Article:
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What Facebook Means to East Palo Alto Teens

Facebook Academy


For teens in East Palo Alto and Menlo Park, Facebook’s presence goes beyond their digital lives. The teenagers in these towns are in the unique position of growing up alongside Facebook, not just on it. To understand what happens when one of the world’s largest social networks moves in next door, I headed to a skatepark in East Palo Alto, just a few miles from Facebook’s new campus.

A bunch of teenagers sit at a picnic table, some smoking, others looking down at their phones. I ask one of them, Dede Johnson, what he thinks about having Facebook in his backyard.

“I don’t like it. They’re kicking all of us out and my friends had to move because they can’t afford to live there. So I don’t think that’s fair,” Johnson says. Since Facebook announced the construction of its new campus four years ago,  the price of a single family home in East Palo Alto has gone up 75%.  Johnson says he deactivated his Facebook account in protest.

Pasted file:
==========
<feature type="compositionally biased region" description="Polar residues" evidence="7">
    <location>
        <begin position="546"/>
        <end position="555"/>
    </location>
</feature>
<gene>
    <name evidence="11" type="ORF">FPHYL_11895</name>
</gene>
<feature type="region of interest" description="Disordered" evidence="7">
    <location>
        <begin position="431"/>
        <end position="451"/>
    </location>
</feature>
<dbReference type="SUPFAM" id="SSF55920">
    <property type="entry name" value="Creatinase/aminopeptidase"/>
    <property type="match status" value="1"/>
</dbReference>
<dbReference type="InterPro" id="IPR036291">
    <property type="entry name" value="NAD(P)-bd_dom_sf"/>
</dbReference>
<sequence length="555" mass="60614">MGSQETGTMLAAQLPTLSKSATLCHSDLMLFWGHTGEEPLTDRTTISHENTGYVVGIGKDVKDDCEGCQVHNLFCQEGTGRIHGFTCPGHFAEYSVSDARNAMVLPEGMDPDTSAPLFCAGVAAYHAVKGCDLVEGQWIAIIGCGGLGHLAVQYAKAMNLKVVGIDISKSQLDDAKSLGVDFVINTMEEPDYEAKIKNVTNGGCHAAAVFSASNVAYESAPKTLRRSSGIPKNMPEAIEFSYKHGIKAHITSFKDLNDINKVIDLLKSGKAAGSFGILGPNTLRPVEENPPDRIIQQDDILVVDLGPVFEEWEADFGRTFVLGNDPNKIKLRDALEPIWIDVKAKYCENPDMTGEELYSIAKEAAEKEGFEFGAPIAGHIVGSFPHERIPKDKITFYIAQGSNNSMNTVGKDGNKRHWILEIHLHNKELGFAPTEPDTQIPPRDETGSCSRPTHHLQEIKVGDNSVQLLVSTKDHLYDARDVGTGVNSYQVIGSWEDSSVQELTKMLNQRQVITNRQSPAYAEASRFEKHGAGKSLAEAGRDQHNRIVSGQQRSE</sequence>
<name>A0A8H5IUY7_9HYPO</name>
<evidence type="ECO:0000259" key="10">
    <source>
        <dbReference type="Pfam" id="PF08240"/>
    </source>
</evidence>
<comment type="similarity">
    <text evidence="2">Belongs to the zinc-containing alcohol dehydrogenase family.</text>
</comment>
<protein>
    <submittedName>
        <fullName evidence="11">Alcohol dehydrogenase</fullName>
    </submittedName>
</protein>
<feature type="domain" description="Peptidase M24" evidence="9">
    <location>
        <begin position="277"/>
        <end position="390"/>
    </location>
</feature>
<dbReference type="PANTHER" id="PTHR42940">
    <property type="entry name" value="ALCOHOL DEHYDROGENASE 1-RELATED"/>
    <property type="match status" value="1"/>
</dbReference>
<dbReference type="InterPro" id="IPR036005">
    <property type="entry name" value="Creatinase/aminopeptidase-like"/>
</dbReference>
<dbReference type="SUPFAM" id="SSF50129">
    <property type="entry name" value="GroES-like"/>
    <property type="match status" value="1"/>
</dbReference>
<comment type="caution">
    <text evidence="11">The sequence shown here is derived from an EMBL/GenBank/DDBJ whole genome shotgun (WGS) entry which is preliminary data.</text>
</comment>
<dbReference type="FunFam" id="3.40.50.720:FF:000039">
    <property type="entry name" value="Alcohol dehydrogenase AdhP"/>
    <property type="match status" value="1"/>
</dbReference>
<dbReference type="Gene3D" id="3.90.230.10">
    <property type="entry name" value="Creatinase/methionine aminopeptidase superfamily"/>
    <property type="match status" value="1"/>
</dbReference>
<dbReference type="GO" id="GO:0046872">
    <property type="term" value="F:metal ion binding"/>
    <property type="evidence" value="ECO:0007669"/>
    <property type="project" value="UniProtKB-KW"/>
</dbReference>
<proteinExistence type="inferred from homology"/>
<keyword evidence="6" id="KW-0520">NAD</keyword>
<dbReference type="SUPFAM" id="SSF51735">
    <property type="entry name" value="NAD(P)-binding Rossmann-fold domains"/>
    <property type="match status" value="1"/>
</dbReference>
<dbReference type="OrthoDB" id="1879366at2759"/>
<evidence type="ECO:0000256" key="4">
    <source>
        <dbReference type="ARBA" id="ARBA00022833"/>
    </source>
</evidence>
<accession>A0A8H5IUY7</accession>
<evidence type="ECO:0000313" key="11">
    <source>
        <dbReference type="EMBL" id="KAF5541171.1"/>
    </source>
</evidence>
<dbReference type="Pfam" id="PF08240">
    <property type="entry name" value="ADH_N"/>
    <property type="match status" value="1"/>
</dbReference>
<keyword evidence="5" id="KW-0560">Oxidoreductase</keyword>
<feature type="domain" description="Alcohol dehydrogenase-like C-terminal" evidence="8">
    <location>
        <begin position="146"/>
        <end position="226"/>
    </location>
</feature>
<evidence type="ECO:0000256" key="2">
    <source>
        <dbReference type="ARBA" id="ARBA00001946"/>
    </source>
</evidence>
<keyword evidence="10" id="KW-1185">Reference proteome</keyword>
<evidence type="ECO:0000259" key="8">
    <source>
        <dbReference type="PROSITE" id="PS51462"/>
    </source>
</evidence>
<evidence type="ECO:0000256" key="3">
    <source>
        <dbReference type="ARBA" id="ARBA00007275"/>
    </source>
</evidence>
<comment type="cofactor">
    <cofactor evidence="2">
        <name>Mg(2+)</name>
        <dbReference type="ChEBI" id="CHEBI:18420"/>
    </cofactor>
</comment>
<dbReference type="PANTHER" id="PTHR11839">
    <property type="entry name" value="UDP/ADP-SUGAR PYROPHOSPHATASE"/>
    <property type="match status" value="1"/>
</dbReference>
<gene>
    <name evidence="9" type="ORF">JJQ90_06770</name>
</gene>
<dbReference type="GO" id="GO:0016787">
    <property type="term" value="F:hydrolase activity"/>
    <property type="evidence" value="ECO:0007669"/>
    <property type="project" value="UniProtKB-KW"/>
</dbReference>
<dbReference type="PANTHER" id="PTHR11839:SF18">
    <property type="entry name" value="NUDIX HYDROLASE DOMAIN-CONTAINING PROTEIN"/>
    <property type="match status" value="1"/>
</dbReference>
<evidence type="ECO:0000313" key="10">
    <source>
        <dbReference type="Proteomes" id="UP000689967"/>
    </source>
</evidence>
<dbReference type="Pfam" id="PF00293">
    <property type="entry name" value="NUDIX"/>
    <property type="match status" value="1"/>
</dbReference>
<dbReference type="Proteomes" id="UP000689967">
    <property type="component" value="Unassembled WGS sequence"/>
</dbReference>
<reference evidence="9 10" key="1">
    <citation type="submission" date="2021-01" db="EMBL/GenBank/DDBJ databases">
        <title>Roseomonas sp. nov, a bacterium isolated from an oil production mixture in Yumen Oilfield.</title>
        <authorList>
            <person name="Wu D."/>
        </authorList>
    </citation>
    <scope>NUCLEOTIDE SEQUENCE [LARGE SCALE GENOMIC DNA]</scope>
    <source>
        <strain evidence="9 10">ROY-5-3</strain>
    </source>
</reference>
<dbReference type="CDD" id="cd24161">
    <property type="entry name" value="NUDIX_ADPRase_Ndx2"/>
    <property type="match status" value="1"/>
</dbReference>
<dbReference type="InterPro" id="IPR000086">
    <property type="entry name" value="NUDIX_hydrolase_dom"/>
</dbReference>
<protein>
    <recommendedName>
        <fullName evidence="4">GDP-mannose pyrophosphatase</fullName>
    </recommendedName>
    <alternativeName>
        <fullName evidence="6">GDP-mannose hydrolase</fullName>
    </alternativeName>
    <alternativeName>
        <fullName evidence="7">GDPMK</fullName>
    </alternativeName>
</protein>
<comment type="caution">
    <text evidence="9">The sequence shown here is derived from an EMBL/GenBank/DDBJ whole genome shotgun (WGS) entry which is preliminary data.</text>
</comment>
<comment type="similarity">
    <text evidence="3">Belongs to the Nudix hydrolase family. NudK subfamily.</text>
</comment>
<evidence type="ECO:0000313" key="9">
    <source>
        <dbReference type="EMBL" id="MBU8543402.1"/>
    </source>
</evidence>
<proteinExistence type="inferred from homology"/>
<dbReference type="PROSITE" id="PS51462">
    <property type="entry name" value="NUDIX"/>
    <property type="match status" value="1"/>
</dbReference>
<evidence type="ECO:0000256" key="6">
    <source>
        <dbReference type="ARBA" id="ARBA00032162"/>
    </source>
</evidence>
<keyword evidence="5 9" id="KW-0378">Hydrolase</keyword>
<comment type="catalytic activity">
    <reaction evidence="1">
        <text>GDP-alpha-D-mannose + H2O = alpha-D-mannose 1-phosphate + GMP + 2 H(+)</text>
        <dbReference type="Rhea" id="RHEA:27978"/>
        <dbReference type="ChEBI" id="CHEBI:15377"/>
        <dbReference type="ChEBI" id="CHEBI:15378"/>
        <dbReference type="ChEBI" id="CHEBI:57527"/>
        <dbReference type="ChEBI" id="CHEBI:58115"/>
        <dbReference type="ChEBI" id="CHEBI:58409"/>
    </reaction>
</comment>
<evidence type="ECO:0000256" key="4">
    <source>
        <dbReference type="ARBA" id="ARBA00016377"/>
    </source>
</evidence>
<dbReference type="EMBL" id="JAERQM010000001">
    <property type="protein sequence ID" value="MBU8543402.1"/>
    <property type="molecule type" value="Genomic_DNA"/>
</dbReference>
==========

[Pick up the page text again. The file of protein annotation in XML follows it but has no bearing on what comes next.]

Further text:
18-year-old Margo Hodge says she actually likes Facebook being “back there,” meaning Facebook’s huge campus, just a ten minute drive from the skatepark.

“Nobody really goes back there though,” Hodge says. “But it doesn’t bother me that it’s back there. I think it’s kind of cool that we have an actual big organization near us. And we’re a small town that’s not really known of, in this area. so it’s pretty cool.”

Her small town, East Palo Alto, is historically black, majority Latino.

Another teen at the skatepark, 17-year-old Daniel Nava, is worried that the culture of that town is being disrupted.

“A lot of the local East Palo Alto culture is being kicked out,” he says. “A majority of the west side of East Palo Alto is already being taken over. Rent control has been raised to the point where they already had to move out all the way across to Central Valley.”

Nava says this is splitting up extended families—aunts and uncles and cousins who have all lived closed to each other for generations.

“Facebook is a cool app I guess but not when it destroys your house or your home, you know what I mean?” Nava says. “So to me it’s not a good thing. I don’t like Facebook being here. It’s a cool network and all, but don’t be in my area. Have your own little abandoned planet. And work from there, because we don’t want you here destroying my house.”